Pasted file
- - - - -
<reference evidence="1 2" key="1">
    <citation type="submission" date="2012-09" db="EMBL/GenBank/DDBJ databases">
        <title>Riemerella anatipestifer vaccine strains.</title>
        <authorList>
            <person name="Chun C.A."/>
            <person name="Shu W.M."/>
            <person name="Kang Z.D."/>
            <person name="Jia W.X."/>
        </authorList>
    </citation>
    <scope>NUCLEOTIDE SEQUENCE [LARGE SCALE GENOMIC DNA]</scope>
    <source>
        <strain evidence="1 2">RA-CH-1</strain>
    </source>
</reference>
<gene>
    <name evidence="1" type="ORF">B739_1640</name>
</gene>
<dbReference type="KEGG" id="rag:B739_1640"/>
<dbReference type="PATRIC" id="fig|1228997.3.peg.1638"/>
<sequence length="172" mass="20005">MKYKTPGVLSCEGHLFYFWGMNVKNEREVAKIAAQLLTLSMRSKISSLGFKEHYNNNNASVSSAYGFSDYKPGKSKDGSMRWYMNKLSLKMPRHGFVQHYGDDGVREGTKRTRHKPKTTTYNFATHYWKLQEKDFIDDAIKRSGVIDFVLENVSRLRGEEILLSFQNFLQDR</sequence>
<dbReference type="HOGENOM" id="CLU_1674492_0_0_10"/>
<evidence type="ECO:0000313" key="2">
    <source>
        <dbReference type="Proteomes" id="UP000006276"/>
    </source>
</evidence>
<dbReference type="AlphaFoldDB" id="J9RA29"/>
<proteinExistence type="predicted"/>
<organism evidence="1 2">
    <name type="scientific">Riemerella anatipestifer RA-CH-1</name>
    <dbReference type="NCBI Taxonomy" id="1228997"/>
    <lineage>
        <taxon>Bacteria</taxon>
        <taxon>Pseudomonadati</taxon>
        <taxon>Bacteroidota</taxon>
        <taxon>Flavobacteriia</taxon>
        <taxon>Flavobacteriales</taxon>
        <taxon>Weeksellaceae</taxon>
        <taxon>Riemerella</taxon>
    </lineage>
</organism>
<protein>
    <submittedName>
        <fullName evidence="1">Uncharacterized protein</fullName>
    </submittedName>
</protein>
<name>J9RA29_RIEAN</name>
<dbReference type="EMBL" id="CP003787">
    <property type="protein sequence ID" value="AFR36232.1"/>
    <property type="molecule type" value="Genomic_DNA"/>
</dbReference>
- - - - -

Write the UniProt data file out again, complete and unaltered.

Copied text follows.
<reference evidence="1 2" key="1">
    <citation type="submission" date="2012-09" db="EMBL/GenBank/DDBJ databases">
        <title>Riemerella anatipestifer vaccine strains.</title>
        <authorList>
            <person name="Chun C.A."/>
            <person name="Shu W.M."/>
            <person name="Kang Z.D."/>
            <person name="Jia W.X."/>
        </authorList>
    </citation>
    <scope>NUCLEOTIDE SEQUENCE [LARGE SCALE GENOMIC DNA]</scope>
    <source>
        <strain evidence="1 2">RA-CH-1</strain>
    </source>
</reference>
<gene>
    <name evidence="1" type="ORF">B739_1640</name>
</gene>
<dbReference type="KEGG" id="rag:B739_1640"/>
<dbReference type="PATRIC" id="fig|1228997.3.peg.1638"/>
<sequence length="172" mass="20005">MKYKTPGVLSCEGHLFYFWGMNVKNEREVAKIAAQLLTLSMRSKISSLGFKEHYNNNNASVSSAYGFSDYKPGKSKDGSMRWYMNKLSLKMPRHGFVQHYGDDGVREGTKRTRHKPKTTTYNFATHYWKLQEKDFIDDAIKRSGVIDFVLENVSRLRGEEILLSFQNFLQDR</sequence>
<dbReference type="HOGENOM" id="CLU_1674492_0_0_10"/>
<evidence type="ECO:0000313" key="2">
    <source>
        <dbReference type="Proteomes" id="UP000006276"/>
    </source>
</evidence>
<dbReference type="AlphaFoldDB" id="J9RA29"/>
<proteinExistence type="predicted"/>
<organism evidence="1 2">
    <name type="scientific">Riemerella anatipestifer RA-CH-1</name>
    <dbReference type="NCBI Taxonomy" id="1228997"/>
    <lineage>
        <taxon>Bacteria</taxon>
        <taxon>Pseudomonadati</taxon>
        <taxon>Bacteroidota</taxon>
        <taxon>Flavobacteriia</taxon>
        <taxon>Flavobacteriales</taxon>
        <taxon>Weeksellaceae</taxon>
        <taxon>Riemerella</taxon>
    </lineage>
</organism>
<protein>
    <submittedName>
        <fullName evidence="1">Uncharacterized protein</fullName>
    </submittedName>
</protein>
<name>J9RA29_RIEAN</name>
<dbReference type="EMBL" id="CP003787">
    <property type="protein sequence ID" value="AFR36232.1"/>
    <property type="molecule type" value="Genomic_DNA"/>
</dbReference>